Christopher Town

Queen Mary Vision Laboratory seminar

Ontology-driven Inference and Fusion for Image and Video Analysis
By Christopher Town, University of Cambridge and AT&T Labs Research

Time: Wed the 28th Jan, 1-2PM
Venue: CS 338


My research aims to design and implement extensible computational models
for perceiving systems based on a knowledge-driven joint inference
approach. These models can integrate different sources of information both
horizontally (multi-modal and temporal fusion) and vertically (bottom-up,
top-down) by incorporating prior hierarchical knowledge expressed as an
extensible ontology.

Two implementations of this approach will be presented. The first consists
of a content based image retrieval system which allows users to search
image databases using an ontological query language. Queries are parsed
using a probabilistic grammar and Bayesian networks to map high level
concepts onto low level image descriptors, thereby bridging the “semantic
gap” between users and the retrieval system.
Secondly, I will present a sensor fusion problem in which computer vision
information obtained from calibrated cameras is integrated with location
events from a sentient computing system which uses ultrasound to track
people and devices in an office building. Fusion of the different sources
of information takes place at a high level using Bayesian networks to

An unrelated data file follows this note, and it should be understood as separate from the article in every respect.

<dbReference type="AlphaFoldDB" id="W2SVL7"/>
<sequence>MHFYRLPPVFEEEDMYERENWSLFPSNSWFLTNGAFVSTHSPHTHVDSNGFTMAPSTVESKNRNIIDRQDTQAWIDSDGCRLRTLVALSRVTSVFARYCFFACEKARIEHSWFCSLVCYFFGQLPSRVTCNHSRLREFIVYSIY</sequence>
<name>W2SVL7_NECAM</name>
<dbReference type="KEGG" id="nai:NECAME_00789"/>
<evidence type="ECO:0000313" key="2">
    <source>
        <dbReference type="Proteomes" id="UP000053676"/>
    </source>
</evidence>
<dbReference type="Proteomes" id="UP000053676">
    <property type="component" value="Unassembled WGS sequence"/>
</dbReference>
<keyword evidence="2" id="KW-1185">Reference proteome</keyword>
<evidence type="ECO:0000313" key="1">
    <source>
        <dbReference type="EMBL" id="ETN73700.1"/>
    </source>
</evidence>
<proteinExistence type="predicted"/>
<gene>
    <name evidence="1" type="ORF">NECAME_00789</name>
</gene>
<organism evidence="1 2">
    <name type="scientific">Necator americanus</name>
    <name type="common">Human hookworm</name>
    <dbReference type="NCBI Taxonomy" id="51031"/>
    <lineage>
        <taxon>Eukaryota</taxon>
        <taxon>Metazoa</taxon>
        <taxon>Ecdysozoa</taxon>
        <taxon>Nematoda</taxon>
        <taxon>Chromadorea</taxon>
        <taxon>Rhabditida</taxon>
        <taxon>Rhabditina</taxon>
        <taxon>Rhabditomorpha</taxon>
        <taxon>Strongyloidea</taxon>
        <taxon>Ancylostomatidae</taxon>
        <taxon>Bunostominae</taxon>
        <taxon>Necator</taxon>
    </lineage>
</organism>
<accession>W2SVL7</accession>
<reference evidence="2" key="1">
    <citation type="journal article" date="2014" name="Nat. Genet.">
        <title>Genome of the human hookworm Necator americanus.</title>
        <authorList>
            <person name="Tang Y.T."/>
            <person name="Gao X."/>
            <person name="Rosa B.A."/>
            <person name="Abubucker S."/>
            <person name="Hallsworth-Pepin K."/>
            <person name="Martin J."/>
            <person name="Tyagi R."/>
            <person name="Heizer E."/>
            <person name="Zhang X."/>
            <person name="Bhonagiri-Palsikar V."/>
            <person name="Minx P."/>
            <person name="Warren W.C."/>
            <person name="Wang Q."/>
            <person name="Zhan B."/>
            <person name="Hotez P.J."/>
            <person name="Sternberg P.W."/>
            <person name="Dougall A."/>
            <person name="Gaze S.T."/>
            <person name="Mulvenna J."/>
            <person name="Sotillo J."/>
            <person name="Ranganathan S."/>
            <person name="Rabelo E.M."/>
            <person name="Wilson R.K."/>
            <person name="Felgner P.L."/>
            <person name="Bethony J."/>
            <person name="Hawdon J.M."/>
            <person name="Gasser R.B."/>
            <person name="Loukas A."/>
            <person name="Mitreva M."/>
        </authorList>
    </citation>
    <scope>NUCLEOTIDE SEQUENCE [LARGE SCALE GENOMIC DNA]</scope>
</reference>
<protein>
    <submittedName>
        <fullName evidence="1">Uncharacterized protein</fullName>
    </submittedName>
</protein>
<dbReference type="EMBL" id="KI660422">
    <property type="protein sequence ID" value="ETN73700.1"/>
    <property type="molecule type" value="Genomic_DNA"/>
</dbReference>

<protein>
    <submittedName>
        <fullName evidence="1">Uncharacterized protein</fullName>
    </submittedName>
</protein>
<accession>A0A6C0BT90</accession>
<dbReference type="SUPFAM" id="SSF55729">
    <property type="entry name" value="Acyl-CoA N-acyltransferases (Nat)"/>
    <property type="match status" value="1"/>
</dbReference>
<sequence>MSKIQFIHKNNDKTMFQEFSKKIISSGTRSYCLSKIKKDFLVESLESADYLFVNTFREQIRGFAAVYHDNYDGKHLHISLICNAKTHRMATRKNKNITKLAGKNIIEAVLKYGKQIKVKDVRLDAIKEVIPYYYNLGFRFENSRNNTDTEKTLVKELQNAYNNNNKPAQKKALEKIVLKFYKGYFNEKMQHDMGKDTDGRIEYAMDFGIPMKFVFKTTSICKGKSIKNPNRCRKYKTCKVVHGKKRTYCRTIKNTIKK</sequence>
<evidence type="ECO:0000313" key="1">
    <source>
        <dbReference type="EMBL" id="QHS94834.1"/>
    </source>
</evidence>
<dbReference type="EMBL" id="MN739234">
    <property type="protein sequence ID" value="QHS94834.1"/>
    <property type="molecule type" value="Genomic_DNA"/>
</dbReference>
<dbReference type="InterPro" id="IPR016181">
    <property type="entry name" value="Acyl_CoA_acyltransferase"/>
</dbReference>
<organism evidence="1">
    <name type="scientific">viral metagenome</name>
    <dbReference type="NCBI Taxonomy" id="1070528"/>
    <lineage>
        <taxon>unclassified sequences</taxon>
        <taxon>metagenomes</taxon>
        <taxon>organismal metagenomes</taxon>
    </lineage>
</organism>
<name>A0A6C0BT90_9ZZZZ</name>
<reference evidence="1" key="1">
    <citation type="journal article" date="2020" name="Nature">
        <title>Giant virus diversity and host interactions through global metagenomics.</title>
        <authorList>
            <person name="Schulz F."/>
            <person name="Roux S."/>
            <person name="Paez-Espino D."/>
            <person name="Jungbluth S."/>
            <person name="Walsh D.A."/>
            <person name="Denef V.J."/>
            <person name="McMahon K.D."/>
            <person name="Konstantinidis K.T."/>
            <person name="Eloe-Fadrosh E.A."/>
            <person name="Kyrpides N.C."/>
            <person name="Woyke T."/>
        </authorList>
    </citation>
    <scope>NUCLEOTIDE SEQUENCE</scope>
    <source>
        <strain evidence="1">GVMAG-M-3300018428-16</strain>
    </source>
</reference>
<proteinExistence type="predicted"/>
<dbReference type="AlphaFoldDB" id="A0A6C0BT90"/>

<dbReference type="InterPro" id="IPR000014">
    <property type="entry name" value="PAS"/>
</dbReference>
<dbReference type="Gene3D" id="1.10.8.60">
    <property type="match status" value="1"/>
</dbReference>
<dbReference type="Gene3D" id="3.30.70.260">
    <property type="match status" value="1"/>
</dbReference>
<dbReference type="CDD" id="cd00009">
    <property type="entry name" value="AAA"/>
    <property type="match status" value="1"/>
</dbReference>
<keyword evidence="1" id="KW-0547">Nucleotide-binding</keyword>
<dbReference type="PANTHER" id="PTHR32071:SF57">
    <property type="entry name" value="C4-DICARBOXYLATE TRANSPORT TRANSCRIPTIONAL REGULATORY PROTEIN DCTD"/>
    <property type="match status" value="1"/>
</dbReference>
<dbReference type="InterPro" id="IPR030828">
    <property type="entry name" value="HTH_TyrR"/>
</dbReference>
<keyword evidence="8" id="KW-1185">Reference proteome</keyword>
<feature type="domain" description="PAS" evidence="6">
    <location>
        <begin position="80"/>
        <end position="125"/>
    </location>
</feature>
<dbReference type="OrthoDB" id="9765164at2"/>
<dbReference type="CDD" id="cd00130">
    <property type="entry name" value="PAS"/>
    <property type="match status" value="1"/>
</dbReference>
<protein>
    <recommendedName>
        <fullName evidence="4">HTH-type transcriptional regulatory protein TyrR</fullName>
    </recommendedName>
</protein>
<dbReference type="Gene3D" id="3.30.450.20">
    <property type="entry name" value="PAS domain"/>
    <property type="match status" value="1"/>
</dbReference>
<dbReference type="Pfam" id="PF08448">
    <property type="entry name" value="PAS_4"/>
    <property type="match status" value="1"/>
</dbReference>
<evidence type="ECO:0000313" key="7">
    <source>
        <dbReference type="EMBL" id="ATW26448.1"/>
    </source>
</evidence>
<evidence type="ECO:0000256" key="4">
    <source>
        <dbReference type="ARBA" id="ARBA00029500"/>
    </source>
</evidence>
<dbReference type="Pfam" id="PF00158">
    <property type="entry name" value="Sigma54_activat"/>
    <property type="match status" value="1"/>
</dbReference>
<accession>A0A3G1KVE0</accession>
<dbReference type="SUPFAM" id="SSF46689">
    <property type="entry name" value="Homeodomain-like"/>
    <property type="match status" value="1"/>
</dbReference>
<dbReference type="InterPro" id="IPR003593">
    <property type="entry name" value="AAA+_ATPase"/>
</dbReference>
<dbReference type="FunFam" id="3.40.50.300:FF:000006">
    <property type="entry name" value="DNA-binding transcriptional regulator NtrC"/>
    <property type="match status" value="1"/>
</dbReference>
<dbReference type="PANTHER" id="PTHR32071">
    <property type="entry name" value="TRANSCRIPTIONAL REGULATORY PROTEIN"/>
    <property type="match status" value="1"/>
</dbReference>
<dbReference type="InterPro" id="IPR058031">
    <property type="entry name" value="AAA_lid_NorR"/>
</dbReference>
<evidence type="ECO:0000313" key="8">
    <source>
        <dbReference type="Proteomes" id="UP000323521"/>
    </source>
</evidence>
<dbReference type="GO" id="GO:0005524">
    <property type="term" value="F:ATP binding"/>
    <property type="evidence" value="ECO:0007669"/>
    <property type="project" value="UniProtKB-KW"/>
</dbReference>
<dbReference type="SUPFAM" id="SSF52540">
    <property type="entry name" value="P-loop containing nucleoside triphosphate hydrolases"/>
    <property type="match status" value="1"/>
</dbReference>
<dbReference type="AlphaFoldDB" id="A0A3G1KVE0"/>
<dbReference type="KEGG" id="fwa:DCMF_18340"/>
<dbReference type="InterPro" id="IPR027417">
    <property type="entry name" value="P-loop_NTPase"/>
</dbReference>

model dependencies and reliabilities of the multi-modal variables. The
system maintains a world model which incorporates aspects of both the
static (e.g. positions of office walls and doors) and dynamic (e.g.
location and appearance of devices and people) environment. The world
model serves both as an ontology of prior information and as a source of
context which is shared between applications. It is shown that the fusion
of computer vision information derived using techniques such as image
segmentation, region and model based tracking, face detection, and image
classification enables the system to maintain a richer and more accurate
world model.

Speaker Biography:

Christopher Town is a third year PhD student in Computer Science at the
University of Cambridge, where he is being supervised by Prof John
Daugman. His work is sponsored by AT&T Labs Research through an Industrial
Fellowship from the Royal Commission for the Exhibition of 1851, and
through a research scholarship from Trinity College Cambridge.
Before starting his PhD, he spent 15 months working at AT&T Laboratories
in Cambridge and in the USA. Prior to that he received a Bachelors degree
with first class honours in Computer Science from the University of